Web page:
End of 150 years of history as London’s buses go cashless

Omni busEarlier this month Transport for London (TfL) that runs London buses announced they’re no longer accepting cash. TfL said dwindling numbers of passengers using money to pay for their journeys had prompted the change.

Research shows that 99% of customers use Oyster, prepaid tickets, contact-less payment cards or concessionary tickets. TfL says the transition should be trouble free because passengers who have run out of credit on their Oyster card are now allowed to make one more journey.

Mike Weston, TfL’s director of buses, said: “The way our customers pay for goods and services is evolving, so we need to ensure our ticketing evolves too. Removing cash from our bus network not only offers customers a quicker and more efficient bus service but it enables us to make savings of £24m a year which will be re-invested to further improve London’s transport network.”Tickets for buses from 1950s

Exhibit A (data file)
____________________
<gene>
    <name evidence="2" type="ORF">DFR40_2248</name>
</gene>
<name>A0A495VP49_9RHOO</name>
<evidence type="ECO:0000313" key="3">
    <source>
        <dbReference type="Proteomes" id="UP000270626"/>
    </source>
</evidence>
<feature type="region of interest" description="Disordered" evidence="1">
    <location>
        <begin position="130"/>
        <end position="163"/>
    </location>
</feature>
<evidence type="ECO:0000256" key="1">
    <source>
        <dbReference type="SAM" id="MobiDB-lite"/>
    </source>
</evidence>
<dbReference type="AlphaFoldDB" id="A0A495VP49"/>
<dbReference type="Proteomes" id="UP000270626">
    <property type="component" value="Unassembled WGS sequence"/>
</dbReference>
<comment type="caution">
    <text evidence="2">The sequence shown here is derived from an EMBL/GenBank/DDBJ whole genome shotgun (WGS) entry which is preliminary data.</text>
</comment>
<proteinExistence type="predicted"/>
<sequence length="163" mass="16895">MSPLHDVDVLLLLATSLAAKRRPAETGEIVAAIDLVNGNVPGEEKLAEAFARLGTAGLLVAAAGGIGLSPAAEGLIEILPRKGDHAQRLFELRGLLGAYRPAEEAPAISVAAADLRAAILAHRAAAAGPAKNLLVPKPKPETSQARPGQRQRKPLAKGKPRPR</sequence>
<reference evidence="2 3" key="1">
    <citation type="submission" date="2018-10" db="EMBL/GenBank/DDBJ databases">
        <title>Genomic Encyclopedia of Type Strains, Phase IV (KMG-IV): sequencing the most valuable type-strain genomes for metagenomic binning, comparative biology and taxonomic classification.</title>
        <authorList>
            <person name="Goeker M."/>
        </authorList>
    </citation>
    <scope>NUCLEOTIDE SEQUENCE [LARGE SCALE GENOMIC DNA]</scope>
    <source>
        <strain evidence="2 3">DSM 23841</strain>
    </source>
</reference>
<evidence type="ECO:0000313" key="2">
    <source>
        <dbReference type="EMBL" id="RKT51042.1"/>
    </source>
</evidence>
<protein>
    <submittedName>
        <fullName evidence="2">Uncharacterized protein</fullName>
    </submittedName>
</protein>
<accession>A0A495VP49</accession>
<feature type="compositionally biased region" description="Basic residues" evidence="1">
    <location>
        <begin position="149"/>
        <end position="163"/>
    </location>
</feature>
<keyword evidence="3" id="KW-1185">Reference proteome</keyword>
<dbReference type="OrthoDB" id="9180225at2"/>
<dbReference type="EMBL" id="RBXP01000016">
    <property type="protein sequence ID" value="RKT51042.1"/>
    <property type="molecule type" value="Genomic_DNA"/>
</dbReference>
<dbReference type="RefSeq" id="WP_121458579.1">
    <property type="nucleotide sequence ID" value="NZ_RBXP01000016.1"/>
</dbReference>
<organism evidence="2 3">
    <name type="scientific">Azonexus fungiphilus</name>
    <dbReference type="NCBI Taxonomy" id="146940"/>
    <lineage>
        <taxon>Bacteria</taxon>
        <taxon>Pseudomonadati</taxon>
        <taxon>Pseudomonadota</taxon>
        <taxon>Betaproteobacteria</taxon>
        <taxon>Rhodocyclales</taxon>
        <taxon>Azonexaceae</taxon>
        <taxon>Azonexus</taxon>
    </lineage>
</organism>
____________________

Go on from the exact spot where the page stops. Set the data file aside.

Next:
A decade ago, around 25% of journeys were paid for with cash. Dave Hobday, the managing director of Worldpay UK, said: “We’re on the cusp of a seismic shift in shopper behaviour, and predict that everyone from farmers’ markets to buskers will go cashless. Contact-less kills queues and means businesses never lose a sale during peak times.”

Ticket machineThe romance of using the bus and having a ticket inspector that took your coins and in return printed out a paper ticket from a strange looking machine strung around their neck that whirred as they turned a handle is now consigned to history.




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